Scientific Forecaster Discussion
Area forecast discussion
National Weather Service Charleston SC
551 am EST sun Nov 29 2015
high pressure over the southeast today will give way to a backdoor cold
front that drops toward the area late tonight and early Monday.
Much stronger high pressure will move into New England on Monday and
build south into the area through Tuesday. A cold front will then
push through from the west late Wednesday into Thursday. More high
pressure will return to the area by the start of next weekend.
Near term /through tonight/...
early this morning...a little transient ground fog will be found
across the area...but given the warm grounds it shouldn/T be too
extensive or last too long. Otherwise...scattered-broken middle
level clouds will be the rule with mainly calm winds and temperatures
starting out 5-10f above late November norms.
For today...the middle/upper ridging of the past few days has
transitioned into a more zonal flow overhead as a occasional short
waves pass by to the north. At the surface we find a bubble of high
pressure over the southeast...while a notable baroclinic boundary that
has been stalled to the north begins to sag south from Virginia
into northern NC by sunset. There is plenty of moisture in advance
of this feature in the 700-500 mb layer...but not much down below.
So we/ll remain warm and dry with varying amounts of clouds around
10-20k feet to prevail. Overall though there looks to be a mix of
sunshine and clouds...and an ample supply of insolation. That
along with warm advection and a downslope flow throughout much of
the vertical will lead to another unseasonably warm day. Temperatures
will again peak in the middle or upper 70s...except for upper 60s and
lower 70s near the coast.
Tonight...a part of the frontal system in NC will transition into
a backdoor type cold front that is forced toward or just over the
SC border with NC by daybreak...as a strong Continental high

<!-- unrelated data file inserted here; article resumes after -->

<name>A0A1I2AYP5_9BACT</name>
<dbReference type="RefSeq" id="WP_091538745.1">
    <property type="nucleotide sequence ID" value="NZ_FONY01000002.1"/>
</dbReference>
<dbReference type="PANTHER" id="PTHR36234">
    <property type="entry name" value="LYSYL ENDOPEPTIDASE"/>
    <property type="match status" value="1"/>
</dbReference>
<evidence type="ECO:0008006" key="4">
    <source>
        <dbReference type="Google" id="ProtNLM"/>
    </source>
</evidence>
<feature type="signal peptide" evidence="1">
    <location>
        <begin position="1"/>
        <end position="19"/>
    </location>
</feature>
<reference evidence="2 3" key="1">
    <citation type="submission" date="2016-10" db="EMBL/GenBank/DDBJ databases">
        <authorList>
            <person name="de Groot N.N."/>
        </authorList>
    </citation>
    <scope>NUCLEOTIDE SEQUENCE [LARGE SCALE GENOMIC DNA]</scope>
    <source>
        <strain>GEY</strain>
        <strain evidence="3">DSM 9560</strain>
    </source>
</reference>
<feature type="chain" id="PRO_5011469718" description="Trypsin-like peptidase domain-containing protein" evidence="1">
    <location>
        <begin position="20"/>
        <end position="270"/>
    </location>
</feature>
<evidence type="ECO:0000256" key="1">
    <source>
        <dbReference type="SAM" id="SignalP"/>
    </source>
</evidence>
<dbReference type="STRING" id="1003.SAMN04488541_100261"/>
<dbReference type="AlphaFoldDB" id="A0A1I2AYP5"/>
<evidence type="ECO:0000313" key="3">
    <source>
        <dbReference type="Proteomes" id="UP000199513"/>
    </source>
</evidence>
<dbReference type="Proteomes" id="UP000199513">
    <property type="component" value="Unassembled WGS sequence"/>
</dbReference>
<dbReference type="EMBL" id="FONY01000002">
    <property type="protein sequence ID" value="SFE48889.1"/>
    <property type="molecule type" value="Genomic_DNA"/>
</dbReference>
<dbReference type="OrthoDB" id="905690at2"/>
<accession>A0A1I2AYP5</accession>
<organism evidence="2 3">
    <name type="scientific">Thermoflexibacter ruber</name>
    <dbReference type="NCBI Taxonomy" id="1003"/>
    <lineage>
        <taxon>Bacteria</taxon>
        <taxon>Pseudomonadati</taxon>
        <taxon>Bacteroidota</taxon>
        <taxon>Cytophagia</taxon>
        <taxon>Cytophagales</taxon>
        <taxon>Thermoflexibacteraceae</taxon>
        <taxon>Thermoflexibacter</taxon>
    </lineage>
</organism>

builds out of Canada and starts to wedge into the middle-Atlantic
region. But the better forcing stays outside the County warning forecast area to the
north/northwest and although there is some lowering and further
moistening of the middle levels...downstairs we still remain
generally void of moisture. Thus we have maintained a rainfree
forecast...with probably the closet showers to occur in the SC
midlands and maybe the Pee-Dee late. Blanketing effects of
extensive middle and high level clouds will hold overnight mins to
nothing lower than middle or upper 50s in most communities. The
exceptions will be a few lower 50s far south where cloud cover is
Short term /Monday through Wednesday/...
Monday and Monday night...shortwave ridging aloft will push to the
east across the eastern Continental U.S. Ahead of a massive upper low centered
over the northern plains/upper Midwest. This will result in rather
uneventful zonal flow across the forecast area during this time. At
the surface...a 1034 mb high over New England will ridge down the
eastern Seaboard while a convergence and moisture zone sets up well
to the north. In fact...model agreement with this feature and the
associated precipitation is good and lends confidence to a dry
forecast for the entire forecast area on Monday. Overnight...the
overall pattern remains the same...though a few of the models depict
some shower activity developing within an embedded surface trough
along the coast. The majority of the area should remain dry...though
areas across eastern Charleston/Berkeley counties and the coastal
waters could see a few showers. Considerable middle/high level
cloudiness is expected to cover the area...thanks in part to a
strengthening upper level jet across the central/Southern Plains.